Use this URL to cite or link to this record in EThOS: http://ethos.bl.uk/OrderDetails.do?uin=uk.bl.ethos.596294
Title: Experimental investigation of the response of turbulent premixed flames to acoustic oscillations
Author: Balachandran, R.
Awarding Body: University of Cambridge
Current Institution: University of Cambridge
Date of Award: 2005
Availability of Full Text:
Full text unavailable from EThOS.
Please contact the current institution’s library for further details.
Abstract:
The first part of the thesis describes an experimental investigation of forced lean fully premixed turbulent flames with special emphasis placed on the amplitude dependence of their response. The heat release rate estimates from HO*/CH* chemiluminescence, flame surface density (FSD) from OH Planar Laser Induced Fluorescence (PLIF), and reaction rate (RX) imaging using simultaneous CH2O and OH PLIF were used. The heat release response became non-linear after inlet velocity amplitudes of around 15% of the bulk velocity. This value depended on the forcing frequency and the equivalence ratio. The non-linearity was found to occur when the shear layers rolled-up into vortices. These vortices not only generated flame area when the flame wrapped around them, but also caused large-scale flame annihilation events. The results suggest that the flame kinematics play the major role in the saturation mechanism in these flames. The second part of the thesis describes the experimental investigation of the response of imperfectly premixed flames to acoustic oscillations. The results suggest that the flame response was controlled by two mechanisms, namely equivalence ratio perturbations and flame kinematics. The former mechanism dominated in low frequency conditions, under which the flame was compact, resulting in nonlinear amplitude dependence. The flame kinematics seemed to play an important role only when the flame length was comparable to the acoustic wave-lengths. The forced flame measurements were finally compared successfully with the response to self-excited flames which suggests that the mechanism of heat release variation investigated in the forced response studies is representative of the true limit-cycle behaviour of self-excited flames.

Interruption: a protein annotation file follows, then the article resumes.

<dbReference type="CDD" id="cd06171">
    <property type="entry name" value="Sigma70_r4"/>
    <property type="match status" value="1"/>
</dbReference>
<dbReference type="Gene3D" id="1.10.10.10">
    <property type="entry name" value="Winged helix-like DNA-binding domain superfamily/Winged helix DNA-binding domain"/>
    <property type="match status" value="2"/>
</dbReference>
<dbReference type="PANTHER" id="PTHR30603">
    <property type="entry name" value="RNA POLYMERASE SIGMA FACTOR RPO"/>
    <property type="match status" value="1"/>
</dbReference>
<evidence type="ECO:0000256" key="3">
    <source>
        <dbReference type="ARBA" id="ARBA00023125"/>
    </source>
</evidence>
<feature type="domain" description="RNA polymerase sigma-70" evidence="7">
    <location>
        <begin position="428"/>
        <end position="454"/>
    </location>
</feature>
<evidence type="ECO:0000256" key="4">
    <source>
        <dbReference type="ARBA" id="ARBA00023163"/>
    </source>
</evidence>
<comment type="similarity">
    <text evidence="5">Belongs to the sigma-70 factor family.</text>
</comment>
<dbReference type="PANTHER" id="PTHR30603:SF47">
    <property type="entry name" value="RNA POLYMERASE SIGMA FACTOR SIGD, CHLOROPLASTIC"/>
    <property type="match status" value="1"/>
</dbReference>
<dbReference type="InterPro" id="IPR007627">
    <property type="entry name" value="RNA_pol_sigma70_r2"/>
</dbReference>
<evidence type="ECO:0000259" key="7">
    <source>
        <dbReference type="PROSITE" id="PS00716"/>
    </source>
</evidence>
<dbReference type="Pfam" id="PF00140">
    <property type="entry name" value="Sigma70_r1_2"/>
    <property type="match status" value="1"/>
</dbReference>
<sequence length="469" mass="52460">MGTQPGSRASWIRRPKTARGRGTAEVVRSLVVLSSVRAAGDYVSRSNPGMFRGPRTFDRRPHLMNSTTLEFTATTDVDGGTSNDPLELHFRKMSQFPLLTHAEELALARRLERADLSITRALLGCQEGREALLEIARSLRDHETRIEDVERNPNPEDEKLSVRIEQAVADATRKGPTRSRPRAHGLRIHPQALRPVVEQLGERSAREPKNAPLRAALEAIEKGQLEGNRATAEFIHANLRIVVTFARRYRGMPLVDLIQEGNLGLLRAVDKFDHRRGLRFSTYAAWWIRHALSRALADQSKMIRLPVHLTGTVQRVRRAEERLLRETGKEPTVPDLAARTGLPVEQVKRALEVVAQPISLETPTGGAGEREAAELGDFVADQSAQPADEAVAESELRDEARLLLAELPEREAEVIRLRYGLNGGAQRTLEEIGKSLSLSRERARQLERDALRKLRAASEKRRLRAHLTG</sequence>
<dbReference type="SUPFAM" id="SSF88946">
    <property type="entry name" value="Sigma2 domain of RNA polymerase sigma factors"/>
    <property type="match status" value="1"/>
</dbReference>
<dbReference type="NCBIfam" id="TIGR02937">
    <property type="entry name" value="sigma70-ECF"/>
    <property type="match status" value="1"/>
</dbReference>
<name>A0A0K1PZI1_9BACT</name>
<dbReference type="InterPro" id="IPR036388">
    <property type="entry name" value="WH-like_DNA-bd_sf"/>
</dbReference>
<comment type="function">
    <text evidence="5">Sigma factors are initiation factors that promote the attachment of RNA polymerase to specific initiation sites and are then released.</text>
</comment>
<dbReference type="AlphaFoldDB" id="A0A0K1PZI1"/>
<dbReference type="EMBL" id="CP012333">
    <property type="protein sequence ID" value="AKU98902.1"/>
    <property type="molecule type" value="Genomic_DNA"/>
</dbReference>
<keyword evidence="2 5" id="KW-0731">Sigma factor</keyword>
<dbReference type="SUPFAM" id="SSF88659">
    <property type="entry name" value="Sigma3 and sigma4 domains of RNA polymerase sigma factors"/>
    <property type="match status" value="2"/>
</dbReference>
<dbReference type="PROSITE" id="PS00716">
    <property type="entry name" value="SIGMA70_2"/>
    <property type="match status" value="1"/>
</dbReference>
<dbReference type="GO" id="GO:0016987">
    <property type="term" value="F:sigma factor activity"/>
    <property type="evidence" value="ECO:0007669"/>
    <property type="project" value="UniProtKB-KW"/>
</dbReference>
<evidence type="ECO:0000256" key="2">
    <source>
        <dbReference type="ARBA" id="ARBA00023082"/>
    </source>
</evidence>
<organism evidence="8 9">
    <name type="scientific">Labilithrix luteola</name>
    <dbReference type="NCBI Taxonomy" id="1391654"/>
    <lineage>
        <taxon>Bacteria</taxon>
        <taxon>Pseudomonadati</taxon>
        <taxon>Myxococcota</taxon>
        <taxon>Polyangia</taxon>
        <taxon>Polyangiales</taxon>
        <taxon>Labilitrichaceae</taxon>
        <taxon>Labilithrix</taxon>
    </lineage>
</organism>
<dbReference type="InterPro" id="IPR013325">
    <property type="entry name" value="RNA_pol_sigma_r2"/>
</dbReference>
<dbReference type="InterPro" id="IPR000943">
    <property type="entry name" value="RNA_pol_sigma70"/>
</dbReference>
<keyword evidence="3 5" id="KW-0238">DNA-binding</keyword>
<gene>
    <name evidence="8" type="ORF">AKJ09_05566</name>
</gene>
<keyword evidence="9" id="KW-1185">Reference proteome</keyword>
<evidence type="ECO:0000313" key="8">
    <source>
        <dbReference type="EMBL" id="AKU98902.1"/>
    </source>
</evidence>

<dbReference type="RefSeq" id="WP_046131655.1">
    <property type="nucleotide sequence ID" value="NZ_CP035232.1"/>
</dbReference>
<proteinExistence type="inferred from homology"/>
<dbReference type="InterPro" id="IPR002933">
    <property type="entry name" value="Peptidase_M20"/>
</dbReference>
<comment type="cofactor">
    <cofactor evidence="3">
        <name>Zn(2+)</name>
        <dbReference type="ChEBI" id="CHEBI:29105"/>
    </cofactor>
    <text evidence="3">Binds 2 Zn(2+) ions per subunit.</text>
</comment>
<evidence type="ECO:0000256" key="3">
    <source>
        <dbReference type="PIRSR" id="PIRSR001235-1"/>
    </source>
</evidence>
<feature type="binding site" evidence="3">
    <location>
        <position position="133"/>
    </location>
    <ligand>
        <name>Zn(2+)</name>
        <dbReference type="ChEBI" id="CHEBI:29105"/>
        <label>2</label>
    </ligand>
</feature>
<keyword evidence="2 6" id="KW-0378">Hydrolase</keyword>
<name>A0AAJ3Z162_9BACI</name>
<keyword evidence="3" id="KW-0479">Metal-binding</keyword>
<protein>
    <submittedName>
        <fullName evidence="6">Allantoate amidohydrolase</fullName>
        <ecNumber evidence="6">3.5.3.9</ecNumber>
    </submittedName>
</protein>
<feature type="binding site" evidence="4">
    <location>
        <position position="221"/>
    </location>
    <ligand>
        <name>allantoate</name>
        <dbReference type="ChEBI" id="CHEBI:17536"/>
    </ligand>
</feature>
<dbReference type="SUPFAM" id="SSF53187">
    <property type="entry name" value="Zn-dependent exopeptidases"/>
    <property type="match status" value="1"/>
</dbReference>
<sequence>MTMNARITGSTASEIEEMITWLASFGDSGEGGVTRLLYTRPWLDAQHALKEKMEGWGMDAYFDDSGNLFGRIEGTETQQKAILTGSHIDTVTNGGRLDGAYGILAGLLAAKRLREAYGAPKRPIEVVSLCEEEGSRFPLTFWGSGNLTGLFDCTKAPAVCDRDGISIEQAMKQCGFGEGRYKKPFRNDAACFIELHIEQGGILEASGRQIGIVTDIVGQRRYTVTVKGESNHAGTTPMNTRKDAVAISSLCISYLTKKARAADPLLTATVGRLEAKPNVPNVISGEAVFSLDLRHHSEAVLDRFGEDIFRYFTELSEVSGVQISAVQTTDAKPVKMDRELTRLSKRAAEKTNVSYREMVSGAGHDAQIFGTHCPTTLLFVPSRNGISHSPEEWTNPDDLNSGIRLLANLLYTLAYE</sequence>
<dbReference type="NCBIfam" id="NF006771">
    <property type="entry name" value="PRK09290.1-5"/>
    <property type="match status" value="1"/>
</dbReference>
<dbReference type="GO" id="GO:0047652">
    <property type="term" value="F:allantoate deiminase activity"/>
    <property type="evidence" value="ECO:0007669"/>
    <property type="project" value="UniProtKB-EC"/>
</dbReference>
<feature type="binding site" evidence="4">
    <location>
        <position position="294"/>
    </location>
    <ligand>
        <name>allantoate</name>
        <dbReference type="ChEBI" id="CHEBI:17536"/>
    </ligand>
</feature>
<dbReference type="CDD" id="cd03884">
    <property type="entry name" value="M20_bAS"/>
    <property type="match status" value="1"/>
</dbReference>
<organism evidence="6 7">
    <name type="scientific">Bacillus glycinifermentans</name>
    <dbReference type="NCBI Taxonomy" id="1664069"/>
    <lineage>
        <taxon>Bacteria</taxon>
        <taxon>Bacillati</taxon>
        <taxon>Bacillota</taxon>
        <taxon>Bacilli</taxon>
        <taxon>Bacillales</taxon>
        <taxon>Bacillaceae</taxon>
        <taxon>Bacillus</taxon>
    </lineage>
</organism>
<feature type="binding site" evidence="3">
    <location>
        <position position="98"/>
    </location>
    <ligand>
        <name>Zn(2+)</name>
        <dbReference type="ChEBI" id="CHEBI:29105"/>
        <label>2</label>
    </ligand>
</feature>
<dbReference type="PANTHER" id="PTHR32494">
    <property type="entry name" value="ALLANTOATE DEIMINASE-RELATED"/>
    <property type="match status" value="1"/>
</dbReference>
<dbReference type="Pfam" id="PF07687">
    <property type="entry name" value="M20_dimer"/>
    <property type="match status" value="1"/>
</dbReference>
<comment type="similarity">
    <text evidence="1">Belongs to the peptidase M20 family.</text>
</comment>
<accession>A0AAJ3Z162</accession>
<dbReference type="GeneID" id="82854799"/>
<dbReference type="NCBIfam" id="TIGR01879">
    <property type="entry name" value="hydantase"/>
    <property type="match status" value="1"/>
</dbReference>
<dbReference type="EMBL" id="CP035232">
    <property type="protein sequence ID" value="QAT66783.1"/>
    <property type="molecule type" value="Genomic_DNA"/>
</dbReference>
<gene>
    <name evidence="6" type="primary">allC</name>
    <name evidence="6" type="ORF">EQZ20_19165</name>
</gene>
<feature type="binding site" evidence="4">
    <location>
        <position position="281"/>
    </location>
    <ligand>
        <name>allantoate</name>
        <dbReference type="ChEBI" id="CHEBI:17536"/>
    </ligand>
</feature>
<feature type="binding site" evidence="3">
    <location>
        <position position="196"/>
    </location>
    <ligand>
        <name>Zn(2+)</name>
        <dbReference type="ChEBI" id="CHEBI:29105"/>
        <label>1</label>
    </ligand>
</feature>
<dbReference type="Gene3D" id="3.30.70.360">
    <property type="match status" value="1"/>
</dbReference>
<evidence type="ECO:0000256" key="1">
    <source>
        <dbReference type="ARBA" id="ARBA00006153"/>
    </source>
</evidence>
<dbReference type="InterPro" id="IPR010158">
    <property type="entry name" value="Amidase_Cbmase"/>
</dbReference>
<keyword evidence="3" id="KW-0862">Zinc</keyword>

Supervisor: Not available Sponsor: Not available
Qualification Name: Thesis (Ph.D.) Qualification Level: Doctoral
EThOS ID: uk.bl.ethos.596294  DOI: Not available
Share: